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Yorkshire Rebellion

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Yorkshire Rebellion

The Yorkshire Rebellion was a minor rebellion that took place in 1489 during the reign of Henry VII. Popular dissatisfaction with a tax intended to raise revenue for the crown for military expenditures sparked the rebellion. Although it was a relatively insignificant and completely unsuccessful rebellion, it does have some significance in Tudor history, mainly because of the murder of the Earl of Northumberland and because it was the first tax rebellion Henry VII faced during his reign. Let us learn more about the causes, events and outcomes of this rebellion.

Yorkshire Rebellion 1489 timeline

Here is a brief outline of the events of the Yorkshire Rebellion.

Date

Event

20 April 1489

The rebellion began when the people of Yorkshire voiced their displeasure with the new taxation.

28 April 1489

After Henry VII refused to refrain from taxing Yorkshire, the Earl of Northumberland, Henry Percy, was assassinated by a group of rebels Robert Chamber led.

13 May 1489

The rebellion, now numbering about 5000, marched south toward Doncaster under the leadership of Sir John Egremont.

15 May 1489

The rebels retreated and captured the city of York.

20 May 1489

The Earl of Surrey, sent with force, reached York and put down the rebellion with ease.

24 May 1489

Henry VII arrives in York.

Period of the Yorkshire Rebellion

The Yorkshire Rebellion took place during an unstable period in Tudor history. Henry VII had been King for less than four years at the time of the rebellion, and his position on the throne was still precarious, primarily because of the numerous rebellions he faced. His reputation in Yorkshire was particularly bad – why is that?

Yorkshire Rebellion: The War of the Roses

In 1485 Henry VII won the Battle of Bosworth against Richard III, ending the 30-year conflict known as the War of the Roses. Richard III was a Yorkist king, and Henry VII claimed the throne through his distant Lancastrian heritage.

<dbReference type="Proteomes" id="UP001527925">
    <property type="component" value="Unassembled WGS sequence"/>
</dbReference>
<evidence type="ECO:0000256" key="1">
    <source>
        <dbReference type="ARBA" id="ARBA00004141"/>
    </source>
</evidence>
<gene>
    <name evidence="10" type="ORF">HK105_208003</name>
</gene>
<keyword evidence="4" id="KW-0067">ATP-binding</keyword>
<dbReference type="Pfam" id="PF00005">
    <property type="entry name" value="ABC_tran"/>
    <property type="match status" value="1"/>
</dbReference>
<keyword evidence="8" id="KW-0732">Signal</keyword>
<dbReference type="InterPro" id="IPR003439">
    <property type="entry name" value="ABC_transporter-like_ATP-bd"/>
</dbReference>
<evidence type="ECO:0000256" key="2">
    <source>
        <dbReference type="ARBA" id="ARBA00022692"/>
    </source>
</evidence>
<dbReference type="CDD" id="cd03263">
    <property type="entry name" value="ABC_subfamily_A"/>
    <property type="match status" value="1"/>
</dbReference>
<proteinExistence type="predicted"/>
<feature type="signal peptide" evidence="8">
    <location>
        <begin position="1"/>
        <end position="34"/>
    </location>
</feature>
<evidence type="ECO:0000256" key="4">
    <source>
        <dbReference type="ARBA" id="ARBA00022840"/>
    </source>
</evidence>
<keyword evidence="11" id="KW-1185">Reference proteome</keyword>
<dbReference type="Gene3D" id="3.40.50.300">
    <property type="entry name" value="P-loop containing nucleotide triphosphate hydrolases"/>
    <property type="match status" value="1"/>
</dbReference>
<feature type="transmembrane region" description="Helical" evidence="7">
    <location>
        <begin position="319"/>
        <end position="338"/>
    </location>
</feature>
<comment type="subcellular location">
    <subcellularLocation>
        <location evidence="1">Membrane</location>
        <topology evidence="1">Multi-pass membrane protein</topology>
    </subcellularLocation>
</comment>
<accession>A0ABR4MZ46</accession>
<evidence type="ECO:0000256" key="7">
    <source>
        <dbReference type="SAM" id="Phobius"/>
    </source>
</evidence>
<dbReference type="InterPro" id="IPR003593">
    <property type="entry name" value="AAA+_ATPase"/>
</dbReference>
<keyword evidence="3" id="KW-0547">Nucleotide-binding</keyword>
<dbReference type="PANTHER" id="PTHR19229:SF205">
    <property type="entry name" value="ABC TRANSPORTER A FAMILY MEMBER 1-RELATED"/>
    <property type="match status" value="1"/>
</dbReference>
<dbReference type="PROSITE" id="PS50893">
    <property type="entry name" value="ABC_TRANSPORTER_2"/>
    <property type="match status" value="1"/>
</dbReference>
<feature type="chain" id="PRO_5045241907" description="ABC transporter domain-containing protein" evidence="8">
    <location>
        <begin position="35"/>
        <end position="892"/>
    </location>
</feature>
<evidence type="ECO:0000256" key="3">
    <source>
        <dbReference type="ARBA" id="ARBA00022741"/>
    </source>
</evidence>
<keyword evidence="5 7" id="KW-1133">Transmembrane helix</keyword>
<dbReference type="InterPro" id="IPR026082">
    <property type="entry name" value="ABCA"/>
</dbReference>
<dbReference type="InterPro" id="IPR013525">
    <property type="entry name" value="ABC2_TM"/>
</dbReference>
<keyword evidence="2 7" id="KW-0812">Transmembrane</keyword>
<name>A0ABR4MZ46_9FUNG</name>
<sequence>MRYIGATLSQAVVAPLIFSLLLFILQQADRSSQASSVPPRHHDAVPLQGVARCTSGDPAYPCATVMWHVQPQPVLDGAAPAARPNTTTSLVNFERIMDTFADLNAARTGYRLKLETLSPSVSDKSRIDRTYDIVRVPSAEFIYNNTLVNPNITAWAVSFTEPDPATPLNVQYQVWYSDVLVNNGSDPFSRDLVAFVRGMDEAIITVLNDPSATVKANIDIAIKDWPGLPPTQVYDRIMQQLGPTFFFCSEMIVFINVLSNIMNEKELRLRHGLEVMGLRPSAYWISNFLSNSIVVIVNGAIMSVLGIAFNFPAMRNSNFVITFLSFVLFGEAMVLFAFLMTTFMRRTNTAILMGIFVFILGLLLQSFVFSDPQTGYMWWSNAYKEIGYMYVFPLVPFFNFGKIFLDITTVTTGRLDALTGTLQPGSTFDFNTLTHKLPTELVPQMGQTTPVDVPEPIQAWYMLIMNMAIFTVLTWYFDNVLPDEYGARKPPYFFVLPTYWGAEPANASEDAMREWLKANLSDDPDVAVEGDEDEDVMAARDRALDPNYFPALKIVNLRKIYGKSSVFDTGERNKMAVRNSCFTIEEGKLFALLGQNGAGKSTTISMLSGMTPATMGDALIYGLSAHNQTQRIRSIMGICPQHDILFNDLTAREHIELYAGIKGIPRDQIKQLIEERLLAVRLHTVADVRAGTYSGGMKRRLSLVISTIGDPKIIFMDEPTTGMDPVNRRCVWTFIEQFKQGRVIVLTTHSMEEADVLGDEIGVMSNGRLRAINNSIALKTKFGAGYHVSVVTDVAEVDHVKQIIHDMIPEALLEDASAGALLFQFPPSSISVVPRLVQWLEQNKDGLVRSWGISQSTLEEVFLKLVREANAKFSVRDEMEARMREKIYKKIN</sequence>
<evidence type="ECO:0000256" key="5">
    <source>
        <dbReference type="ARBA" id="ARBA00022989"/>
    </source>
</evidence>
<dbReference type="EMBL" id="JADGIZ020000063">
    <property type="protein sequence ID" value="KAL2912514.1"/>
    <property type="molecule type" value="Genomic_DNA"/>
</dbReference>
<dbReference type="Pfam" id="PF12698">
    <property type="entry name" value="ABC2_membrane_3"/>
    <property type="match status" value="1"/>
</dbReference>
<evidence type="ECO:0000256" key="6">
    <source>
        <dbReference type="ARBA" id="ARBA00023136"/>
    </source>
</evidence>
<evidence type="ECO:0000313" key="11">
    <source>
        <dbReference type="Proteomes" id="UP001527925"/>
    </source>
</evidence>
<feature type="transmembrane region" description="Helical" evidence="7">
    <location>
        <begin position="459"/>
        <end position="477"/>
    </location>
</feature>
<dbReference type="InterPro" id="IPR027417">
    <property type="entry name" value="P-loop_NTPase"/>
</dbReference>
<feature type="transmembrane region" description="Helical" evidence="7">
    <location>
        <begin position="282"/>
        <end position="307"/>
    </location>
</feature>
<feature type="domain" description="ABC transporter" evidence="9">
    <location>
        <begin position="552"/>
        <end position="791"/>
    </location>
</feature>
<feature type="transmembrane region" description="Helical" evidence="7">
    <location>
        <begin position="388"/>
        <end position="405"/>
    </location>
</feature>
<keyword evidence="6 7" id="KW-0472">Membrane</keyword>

In the early years of Henry VII’s reign, tensions were high in Yorkshire and the North in general, as there was a high level of Yorkist opposition to Henry VII. One of the main concerns of Henry VII, as he had not been king for long and was therefore worried about unrest in the north.

Yorkshire Rebellion The roses representing the House of Lancaster on the left and the House of York on the right StudySmarterThe roses representing the House of Lancaster on the left and the House of York on the right, Wikimedia Commons

Yorkshire Rebellion: Concerns about Scotland

In addition to the great resentment against Henry VII, Yorkshire was also worrisome because of its proximity to Scotland. If unrest broke out in Yorkshire and the North, there was always the possibility that Scotland would ally with the North and help overthrow Henry VII. Therefore, it was important to stop any sign of rebellion in the North before it could become too dangerous.

Causes of the Yorkshire Rebellion

Now that we know the background of the rebellion and why it was a problem for Henry VII, we should look at the causes.

The Yorkshire rebellion was an economic rebellion. It was sparked by popular anger over a new tax to fund foreign policy in Brittany. Exacerbated by poor harvests in 1488, the people of Yorkshire felt this tax was unjust and did not want to pay it. When the royal tax collectors came to collect the tax, they were met with hostility, especially in Yorkshire.

Yorkshire Rebellion: What was the tax for?

In 1489, Henry VII decided to support Brittany in its quest to remain independent of France. He believed Brittany could be a useful ally for England. To accomplish this, Henry needed to raise 100,000 pounds, so he asked Parliament to grant him extraordinary revenues to be raised through taxes. The tax that was levied was an early form of income tax.

Yorkshire Rebellion: Ordinary and extraordinary revenue

What were extraordinary revenues, and how did they differ from ordinary revenues?

Ordinary revenues were the basic income received by the Crown each year. They came from the profits of the Crown lands, customs duties, judicial profits and feudal taxes. They were collected annually and were considered a right of the king.

Extraordinary revenues were revenues that the ing could request in times of need – for example, to finance a war. He had to ask Parliament for them, which then voted on whether or not to grant them. If granted, extraordinary revenues were usually raised through taxes or loans.